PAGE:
1 reality, actuality, truth, certainty:
The fact of the matter is that she didn't do it. Is there a basis in fact for your allegations?
2 accomplishment, fait accompli; occurrence, event, happening, incident, episode, experience, act, deed:
Supersonic travel has been a fact for many years.
3 Often, facts. data, information, particular(s), detail(s), point(s), item(s), factor(s), Colloq low-down, (inside) info, the score, Brit the gen, US and Canadian the poop:
If I am going to defend you, I need all the facts of the case.
4 in fact. indeed, to be sure, as a matter of (actual) fact, in truth, truly, truthfully, actually, really, in reality, in point of fact, factually:
He didn't come; in fact, he had gone abroad the week before.
important, interesting, relevant, salient
looking at all the relevant facts
| basic | concrete, hard, incontrovertible, inescapable, observable, obvious, plain, straightforward, true, undeniable
The police have to support their case with hard facts. These are all incontrovertible facts.
| bare, brute, disturbing, harsh, sad, stark, unpalatable, unpleasant
the bare facts of war a rather harsh fact of life
| little-known, well-known
It is a well-known fact that girls do better than boys at school.
The mere fact of your being there will arouse their suspicions.
VERB + FACT
be aware of, have, know
We haven't got all the facts yet. She already knew the facts she needed.
| ascertain, establish, find out
the best way of establishing the facts
| check, examine, look at
I think you need to check your facts. For God's sake, look at the facts!
These facts have not yet been proved.
| collect, gather | select
Historians must first select the facts that they present.
| give, impart, present, state
The job of the teacher is not simply to impart facts. I'm not making excuses?I'm just stating a fact.
different ways of interpreting the facts
| account for, explain
How do you account for the fact that unemployment is still rising?
| accept, acknowledge, face, recognize
She wouldn't accept the fact that she had lost. I'm afraid you'll have to face facts. She'll never marry you.
He doesn't seem able to grasp this basic fact.
| learn | assimilate
Students need time to assimilate the facts.
| deny, dispute
No one can deny this fact.
| ignore, overlook
This approach ignores the fact that people, not computers, commit crimes.
| be oblivious to | conceal, disguise, hide
If he was bored, he managed to hide the fact very well.
The recent improvements should not obscure the fact that general standards are still far too low.
| draw attention to
The report draws attention to the fact that the country is now a net exporter of the product.
| emphasize, underline | confine yourself to, keep to, stick to
Just stick to the facts.
| be based on
a novel based on historical fact
Prices reflect the fact that the company is aiming at the luxury market.
| stem from
He knew their bitterness stemmed from the fact that he was in charge.
| be explained by | be complicated by, be compounded by, be exacerbated by
The problem was compounded by the fact that I had no idea what I was looking for?only ‘some sort of clue’.
| lament, regret, resent
We sat miserably in the pub, lamenting the fact that our dry clothes were a 60-mile bus journey away. She resented the fact that I was older and had more freedom than her.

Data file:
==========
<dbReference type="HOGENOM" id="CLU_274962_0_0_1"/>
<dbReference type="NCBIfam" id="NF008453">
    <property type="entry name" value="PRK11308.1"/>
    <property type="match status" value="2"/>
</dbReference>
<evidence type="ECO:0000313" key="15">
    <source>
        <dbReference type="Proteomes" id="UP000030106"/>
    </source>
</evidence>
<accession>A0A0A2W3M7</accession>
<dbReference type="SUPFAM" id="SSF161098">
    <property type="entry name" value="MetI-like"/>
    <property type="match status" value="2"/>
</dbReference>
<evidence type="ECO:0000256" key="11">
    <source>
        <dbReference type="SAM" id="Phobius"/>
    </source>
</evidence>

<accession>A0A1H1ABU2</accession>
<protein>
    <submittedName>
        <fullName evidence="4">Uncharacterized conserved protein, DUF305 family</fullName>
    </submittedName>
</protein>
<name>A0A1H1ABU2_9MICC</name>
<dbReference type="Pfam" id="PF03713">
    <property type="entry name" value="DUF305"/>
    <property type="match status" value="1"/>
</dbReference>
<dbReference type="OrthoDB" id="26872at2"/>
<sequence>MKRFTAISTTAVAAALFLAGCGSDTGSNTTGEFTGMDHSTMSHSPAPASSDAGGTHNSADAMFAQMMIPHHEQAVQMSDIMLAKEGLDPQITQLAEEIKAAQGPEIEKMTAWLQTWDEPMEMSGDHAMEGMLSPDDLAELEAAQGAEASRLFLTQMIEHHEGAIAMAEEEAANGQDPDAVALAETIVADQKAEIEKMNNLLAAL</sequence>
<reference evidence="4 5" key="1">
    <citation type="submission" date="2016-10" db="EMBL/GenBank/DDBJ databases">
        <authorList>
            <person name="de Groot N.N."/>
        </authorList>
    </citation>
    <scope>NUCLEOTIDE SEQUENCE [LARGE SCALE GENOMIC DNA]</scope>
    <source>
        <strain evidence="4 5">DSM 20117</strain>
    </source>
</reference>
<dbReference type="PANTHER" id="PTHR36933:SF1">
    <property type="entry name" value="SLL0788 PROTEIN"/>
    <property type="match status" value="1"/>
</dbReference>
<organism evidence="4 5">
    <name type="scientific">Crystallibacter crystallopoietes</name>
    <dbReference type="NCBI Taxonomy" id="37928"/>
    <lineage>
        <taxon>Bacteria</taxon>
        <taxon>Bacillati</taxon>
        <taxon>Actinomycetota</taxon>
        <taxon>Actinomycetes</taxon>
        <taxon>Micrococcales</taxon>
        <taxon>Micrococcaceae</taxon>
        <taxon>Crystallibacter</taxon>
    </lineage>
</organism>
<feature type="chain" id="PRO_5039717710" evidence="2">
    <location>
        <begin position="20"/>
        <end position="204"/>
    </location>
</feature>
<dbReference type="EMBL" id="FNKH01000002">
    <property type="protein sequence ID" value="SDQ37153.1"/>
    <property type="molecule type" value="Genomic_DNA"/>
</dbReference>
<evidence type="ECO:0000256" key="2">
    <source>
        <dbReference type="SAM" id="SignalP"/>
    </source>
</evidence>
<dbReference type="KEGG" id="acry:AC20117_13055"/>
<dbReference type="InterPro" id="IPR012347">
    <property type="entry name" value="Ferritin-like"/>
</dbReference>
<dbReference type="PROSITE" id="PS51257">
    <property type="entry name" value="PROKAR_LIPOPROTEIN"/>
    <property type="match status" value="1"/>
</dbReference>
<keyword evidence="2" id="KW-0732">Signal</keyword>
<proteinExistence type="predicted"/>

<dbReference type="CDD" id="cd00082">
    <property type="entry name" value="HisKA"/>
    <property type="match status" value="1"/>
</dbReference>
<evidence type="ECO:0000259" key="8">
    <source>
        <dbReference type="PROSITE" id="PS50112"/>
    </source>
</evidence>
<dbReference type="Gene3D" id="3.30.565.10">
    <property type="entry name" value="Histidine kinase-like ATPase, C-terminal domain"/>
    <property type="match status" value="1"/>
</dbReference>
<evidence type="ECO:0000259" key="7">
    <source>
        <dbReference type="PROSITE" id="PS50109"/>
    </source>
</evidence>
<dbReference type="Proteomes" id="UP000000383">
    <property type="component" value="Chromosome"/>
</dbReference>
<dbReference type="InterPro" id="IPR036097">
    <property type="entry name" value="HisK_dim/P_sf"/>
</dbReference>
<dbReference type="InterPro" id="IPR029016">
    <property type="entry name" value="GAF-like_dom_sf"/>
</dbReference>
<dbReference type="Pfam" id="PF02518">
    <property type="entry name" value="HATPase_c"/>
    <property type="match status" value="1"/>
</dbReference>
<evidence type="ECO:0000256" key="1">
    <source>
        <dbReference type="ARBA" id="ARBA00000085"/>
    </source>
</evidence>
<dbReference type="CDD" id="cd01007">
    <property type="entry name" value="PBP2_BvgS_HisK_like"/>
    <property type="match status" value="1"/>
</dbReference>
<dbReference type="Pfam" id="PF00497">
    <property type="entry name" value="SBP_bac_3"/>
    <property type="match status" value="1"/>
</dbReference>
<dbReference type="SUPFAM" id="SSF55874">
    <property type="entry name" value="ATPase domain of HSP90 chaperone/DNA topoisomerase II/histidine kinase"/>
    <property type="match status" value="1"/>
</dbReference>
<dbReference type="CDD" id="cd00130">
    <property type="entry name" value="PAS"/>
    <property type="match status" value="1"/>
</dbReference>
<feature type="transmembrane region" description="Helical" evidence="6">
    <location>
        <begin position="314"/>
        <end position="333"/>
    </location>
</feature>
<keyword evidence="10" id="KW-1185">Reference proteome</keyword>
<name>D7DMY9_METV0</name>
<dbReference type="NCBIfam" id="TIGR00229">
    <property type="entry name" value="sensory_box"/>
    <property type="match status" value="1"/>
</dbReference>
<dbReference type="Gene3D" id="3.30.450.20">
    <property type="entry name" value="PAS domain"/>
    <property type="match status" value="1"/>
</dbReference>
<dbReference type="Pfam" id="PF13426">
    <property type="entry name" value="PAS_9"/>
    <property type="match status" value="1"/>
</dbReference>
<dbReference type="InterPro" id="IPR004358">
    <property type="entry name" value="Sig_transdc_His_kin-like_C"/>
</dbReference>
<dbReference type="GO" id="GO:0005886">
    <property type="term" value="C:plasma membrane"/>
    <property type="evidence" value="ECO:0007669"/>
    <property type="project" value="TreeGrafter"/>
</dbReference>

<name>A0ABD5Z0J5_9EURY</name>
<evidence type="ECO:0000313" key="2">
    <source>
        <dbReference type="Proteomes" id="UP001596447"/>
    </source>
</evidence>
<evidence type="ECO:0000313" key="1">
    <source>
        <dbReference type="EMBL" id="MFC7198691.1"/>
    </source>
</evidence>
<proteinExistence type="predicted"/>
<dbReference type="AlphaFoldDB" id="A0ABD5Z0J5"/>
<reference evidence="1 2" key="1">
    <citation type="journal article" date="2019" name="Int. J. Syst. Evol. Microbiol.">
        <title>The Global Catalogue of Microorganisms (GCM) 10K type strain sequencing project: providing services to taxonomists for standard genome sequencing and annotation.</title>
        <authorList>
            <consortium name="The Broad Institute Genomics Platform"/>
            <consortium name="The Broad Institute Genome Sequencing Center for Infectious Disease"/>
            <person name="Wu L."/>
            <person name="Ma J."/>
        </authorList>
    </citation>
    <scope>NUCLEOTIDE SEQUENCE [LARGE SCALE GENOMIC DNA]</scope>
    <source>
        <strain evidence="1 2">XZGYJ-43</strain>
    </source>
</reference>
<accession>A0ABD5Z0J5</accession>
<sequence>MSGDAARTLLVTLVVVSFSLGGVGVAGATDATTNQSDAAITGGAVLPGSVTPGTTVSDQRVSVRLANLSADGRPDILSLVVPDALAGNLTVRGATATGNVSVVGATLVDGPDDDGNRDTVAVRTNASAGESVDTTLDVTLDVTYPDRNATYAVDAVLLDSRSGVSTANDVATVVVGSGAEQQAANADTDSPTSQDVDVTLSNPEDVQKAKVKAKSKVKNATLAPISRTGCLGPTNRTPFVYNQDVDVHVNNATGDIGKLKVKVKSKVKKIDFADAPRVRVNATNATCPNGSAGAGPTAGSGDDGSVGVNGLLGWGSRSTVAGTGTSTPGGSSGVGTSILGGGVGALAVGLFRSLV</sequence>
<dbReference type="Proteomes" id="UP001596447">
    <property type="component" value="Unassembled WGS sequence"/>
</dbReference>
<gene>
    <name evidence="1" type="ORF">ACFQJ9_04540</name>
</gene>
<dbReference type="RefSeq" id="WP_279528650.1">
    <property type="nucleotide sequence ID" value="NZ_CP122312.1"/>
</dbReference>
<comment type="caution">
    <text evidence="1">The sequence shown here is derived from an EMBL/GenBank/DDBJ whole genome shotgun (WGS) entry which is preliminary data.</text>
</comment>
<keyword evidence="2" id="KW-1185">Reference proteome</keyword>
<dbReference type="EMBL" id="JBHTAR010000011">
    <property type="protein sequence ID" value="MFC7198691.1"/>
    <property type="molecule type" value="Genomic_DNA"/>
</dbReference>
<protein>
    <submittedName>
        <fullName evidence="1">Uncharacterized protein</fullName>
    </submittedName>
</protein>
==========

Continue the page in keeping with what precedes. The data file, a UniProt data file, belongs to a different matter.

FACT + VERB
The fact remains that we are still two teachers short.
after the ~
On some vital decisions employees were only informed after the fact (= when it was too late to change them).
| apart from the ~
She was happy, apart from the fact that she could not return home.
| despite/in spite of/notwithstanding the ~
She's taking her children on holiday, despite the fact that school starts tomorrow.
| due to the ~
Due to the fact that they did not read English, the prisoners were unaware of what they were signing.
| given the ~
The findings are not surprising, given the facts: …
| in ~
I used to live in France; in fact, not far from where you're going.
| ~ about
We learned several interesting facts about elephants.
(as) a matter of fact
It's not wild speculation! It's plain matter of fact.
‘I suppose you'll be leaving soon, then?’ ‘No, as a matter of fact I'll be staying for another two years.’
| facts and figures
presenting all the facts and figures to the meeting
| the fact of the matter
A new car would be wonderful but the fact of the matter is that we can't afford one.
| the facts of the case
The facts of the case are quite straightforward.
| a fact of life
(= a situation that cannot be changed)It is an unpalatable fact of life that the most deserving people do no
| the facts of life
(= the details about sex and how babies are born, especially as told to children),
fact or fiction?
The Loch Ness Monster: fact or fiction?
| the facts speak for themselves
(= further explanation about sth is unnecessary because the facts prove it is true),
get your facts right/wrong
If you're going to make accusations, you'd better get your facts right.
| have the facts at your fingertips
When making your presentation, it is important to have all the facts at your fingertips (= to have the information you need and be able to find it and use it quickly).
| in actual fact/in point of fact
I thought the work would be difficult. In actual fact, it's very easy.
| in view of the fact that …
Voluntary work was particularly important in view of the fact that women were often forced to give up paid work on marriage.
| know for a fact
Do you know for a fact that he is in London?
| a question/statement of fact
It's a simple statement of fact.
| a recognition of the fact that …
a growing recognition of the fact that learning may take different forms
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